Like slide sandwiching and multiple exposure work, a print montage can combine elements or events that did not in fact occur together in real life. One person with eyes shut in a group can be pasted over with a cut-out print from another negative that is bad of everyone else. A strong foreground lead-in to a landscape can be combined with a distant main subject, when they were really hundreds of miles apart and shot on different days.

Again, most of these forms of manipulation are now handled digitally, but there is still plenty of scope for those who prefer to work in a more handcrafted manner.

Another form of reconstruction is to carefully dissect a single print into a regular pattern of slices, concentric discs, squares, etc., and then reassemble them in some different way, like the church architecture shown in Figure 43.2. In Figure

43.1, four prints have been butt-mounted to create one pattern. Look at the bottom left-hand quarter only and you will find that the subject is simply the inside of a shed door, including the shadow of the handle. It was constructed using two normal prints and two printed through the back of the negative.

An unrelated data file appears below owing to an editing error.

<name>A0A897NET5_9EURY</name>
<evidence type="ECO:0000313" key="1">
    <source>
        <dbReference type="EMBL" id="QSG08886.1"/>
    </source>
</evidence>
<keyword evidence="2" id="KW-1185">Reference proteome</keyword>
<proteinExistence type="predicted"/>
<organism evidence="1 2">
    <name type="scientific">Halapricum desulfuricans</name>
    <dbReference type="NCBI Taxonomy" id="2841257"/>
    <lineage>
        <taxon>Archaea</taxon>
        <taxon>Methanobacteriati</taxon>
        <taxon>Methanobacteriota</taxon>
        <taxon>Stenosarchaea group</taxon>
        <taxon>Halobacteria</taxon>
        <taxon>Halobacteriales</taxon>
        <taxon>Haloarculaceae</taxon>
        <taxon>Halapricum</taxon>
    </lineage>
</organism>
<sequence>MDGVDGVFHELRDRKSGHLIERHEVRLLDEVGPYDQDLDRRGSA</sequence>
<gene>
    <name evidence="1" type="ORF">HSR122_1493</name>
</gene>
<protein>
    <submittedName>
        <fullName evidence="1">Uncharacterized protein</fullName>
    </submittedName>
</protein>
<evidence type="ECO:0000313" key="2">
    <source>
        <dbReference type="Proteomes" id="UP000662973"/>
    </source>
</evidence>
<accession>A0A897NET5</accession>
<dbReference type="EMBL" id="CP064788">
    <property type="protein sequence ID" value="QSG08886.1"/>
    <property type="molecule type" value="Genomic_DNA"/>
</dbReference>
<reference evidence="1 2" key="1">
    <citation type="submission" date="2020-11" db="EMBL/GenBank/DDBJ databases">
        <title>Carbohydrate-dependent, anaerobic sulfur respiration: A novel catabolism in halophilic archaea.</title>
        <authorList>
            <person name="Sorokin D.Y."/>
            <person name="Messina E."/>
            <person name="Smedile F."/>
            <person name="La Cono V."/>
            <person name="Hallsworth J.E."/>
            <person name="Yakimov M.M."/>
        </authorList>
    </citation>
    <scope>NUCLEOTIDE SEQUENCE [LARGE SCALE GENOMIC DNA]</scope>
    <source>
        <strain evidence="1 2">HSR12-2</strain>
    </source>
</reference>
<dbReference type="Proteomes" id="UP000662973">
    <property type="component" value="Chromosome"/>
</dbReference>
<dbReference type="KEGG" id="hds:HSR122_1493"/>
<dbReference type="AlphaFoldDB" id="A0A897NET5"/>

The landscape (Figure 43.3) shows a more subtle form of repeat patterning - two butt-joined prints, one enlarged through the back of a negative and one from another negative, straight. Notice that having the dog on only one half breaks up the symmetry of the final result, making you wonder if the scene is real or constructed. Pictures like this need to be planned out before they are shot. If possible, make them pose a question or express some point of view. Figure 43.4, for example, says something about the fact that we work with hard edges to our pictures, unlike scenes observed by eye. A print of the man was pasted onto a seascape print and the shadow by his feet painted in with watercolor.

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